If you look carefully, you can see Portola Coffee Lab.
If you look carefully, you can see Portola Coffee Lab.
Dave Lieberman

In addition, there's a store in the front on the west side of the market; the Honor Roll Community Market, which will feature the products made by the food artisans in the incubator kitchens, as well as beer, wine, cheese, and shelf-stable goods (think jams, honey, etc.). Boldo Bowl owner Paul Chamberlin, who sources all of his produce from local farms and backyards, is running a Kickstarter campaign to raise money to begin selling produce in the Honor Roll market.

In the back of the market is Electric City Butcher, Michael Puglisi's whole-animal butcher shop, based as closely as health codes will allow on his family's butcher shop in Sicily. Expect a lot of excellent charcuterie besides the meat cuts; he supplied the sausage stand that was in the same plaza as KTCHN Pasadena, and it was superb. He'll also be doing classic French charcuterie, such as pâtés. Don't expect to walk up and order a ribeye, though; whole-animal butchery means just that: using the whole animal, and there are relatively few ribeyes on a cow. Fortunately, he's also a good cook and can tell you how to prepare unfamiliar cuts.

Ten business incubator kitchens, including one gluten-free and one pastry/confectionery.
Ten business incubator kitchens, including one gluten-free and one pastry/confectionery.
Dave Lieberman

Fourth Street Market is, however, more than a bunch of lunch counters and a Dean and DeLuca-type store. The food hall and the store grew around the original concept of the Fourth Street Market: incubator kitchens. Along the east side of the building are eight small kitchens available for rent by food artisans; on the west side there's a confectionery kitchen with its own climate control, for working with candies and chocolates, and a certified gluten-free incubator kitchen, which will be swabbed weekly (or more often if requested by its occupant).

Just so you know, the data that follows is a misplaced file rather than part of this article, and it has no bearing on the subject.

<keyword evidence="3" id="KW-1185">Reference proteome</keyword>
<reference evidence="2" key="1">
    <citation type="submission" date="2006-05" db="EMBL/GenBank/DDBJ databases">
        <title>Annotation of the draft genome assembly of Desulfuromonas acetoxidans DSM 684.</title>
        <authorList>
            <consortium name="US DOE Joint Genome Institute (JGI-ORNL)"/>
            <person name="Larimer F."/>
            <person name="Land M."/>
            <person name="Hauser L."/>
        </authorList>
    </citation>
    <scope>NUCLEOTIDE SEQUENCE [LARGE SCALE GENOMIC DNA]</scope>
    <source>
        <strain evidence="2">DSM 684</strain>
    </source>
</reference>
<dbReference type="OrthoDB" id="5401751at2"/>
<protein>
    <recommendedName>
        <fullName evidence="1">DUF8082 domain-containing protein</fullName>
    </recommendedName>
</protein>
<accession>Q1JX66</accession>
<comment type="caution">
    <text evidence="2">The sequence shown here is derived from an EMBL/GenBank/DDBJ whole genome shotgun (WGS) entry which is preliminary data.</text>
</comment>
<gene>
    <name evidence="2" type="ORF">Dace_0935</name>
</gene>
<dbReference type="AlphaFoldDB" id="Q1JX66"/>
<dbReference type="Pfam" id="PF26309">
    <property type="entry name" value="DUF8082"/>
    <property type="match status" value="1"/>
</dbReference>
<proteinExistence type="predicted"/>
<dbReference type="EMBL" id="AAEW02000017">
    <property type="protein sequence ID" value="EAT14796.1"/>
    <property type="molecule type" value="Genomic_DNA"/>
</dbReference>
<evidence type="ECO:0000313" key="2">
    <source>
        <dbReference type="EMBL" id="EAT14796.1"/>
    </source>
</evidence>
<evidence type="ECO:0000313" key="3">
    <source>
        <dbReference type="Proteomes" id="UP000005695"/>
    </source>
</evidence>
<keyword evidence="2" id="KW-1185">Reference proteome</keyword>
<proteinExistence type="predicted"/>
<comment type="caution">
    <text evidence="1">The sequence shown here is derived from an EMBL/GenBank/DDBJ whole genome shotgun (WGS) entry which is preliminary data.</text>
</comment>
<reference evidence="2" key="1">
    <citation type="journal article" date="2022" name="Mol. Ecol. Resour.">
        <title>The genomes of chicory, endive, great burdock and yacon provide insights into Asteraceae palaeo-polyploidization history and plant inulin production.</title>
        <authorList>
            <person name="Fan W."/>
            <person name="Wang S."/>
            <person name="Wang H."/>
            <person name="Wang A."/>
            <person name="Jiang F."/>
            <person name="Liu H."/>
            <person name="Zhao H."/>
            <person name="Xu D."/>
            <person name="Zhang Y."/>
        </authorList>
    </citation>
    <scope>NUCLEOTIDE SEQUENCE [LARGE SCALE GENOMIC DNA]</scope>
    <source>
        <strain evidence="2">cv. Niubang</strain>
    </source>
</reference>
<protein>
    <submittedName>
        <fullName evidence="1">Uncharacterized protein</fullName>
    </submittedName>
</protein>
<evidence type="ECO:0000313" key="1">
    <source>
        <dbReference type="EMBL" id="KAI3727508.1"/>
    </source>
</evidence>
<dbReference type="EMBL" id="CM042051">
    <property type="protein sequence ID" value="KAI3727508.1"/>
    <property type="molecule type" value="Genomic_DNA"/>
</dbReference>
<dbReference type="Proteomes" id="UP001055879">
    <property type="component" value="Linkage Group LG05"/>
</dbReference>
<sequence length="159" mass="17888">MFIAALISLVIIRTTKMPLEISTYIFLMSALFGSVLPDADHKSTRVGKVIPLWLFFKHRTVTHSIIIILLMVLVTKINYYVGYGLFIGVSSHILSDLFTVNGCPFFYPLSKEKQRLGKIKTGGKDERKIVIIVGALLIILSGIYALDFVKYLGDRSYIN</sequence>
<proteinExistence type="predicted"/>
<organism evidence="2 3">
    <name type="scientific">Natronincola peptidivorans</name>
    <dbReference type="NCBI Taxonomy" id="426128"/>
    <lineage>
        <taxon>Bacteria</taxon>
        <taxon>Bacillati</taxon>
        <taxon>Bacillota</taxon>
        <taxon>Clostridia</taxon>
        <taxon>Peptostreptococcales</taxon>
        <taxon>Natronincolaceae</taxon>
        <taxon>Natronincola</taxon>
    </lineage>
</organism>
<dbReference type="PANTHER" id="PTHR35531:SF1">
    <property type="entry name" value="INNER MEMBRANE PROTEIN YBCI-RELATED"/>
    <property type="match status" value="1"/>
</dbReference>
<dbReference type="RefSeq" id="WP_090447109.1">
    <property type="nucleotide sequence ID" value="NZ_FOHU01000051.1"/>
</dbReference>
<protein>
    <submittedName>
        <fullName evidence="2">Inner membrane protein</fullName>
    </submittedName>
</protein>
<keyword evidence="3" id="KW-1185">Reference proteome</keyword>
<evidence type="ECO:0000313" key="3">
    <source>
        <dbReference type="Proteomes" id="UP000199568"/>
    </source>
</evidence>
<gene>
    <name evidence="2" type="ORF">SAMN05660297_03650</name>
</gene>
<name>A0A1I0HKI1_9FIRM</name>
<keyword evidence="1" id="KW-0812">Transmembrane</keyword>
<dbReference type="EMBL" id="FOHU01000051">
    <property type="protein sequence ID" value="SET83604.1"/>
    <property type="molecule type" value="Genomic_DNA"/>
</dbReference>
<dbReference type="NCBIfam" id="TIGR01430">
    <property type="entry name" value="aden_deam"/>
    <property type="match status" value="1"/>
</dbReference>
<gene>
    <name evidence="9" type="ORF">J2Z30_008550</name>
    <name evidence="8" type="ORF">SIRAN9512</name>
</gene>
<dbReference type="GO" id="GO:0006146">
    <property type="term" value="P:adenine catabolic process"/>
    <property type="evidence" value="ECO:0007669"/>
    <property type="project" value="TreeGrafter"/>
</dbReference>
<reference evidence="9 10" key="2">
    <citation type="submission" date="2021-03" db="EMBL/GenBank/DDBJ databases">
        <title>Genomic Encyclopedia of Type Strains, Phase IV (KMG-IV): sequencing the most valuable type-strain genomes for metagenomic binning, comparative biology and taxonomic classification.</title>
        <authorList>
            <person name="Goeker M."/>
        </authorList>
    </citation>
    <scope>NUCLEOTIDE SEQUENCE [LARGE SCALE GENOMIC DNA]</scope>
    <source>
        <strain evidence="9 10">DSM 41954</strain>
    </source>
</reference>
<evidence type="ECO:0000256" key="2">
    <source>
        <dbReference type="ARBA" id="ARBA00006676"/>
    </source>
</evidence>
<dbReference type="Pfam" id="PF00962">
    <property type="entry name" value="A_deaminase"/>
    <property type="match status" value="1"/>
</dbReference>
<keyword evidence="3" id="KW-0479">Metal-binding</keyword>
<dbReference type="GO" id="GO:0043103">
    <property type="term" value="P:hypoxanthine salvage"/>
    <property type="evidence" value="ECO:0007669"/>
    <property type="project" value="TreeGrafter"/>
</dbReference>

These kitchens are meant to bridge the gap between small-scale production under California's cottage-food laws and large-scale production involving co-packers or full commercial kitchen leases. These kitchens will be short-term rentals (by the hour, day, week or month) rather than locking business owners into the daunting year-plus leases required by commercial kitchens or the high production quota required by co-packers. They're provided with the help of Food Centricity, a food artisan business accelerator based in the L.A. Prep kitchens on Avenue 26 in Lincoln Heights; Food Centricity provide consulting and advice as well as training from concept through delivery of the product.

In addition, the East End Kitchens will share one inventory system; all raw material bought in will be loaded into the system, and finished product will be logged as well. This will give the artisans access to an instant profit-and-loss sheet. Small businesses live and die by pennies when it comes to materials cost; this will call out any waste in an obvious way so that they can operate as efficiently as possible, as well as give people who may have started their businesses based solely on the quality of their home-cooked product a vital lesson in business economics.

Behind the East End Kitchens will be Foodbeast's demonstration kitchen and film studio. The online food site will be moving production to Santa Ana; when their studio is not in use, it can be used for classes, cookbook signings, lectures, etc.

Fourth Street Market is located at 201 E. 4th St., Santa Ana, between Bush and Spurgeon streets; parking is in the pay lot on Spurgeon between 4th and 5th, or metered on the street. The market's hours are 10 a.m.-10 p.m., seven days a week, except for the breakfast concepts, which will open at 7 a.m.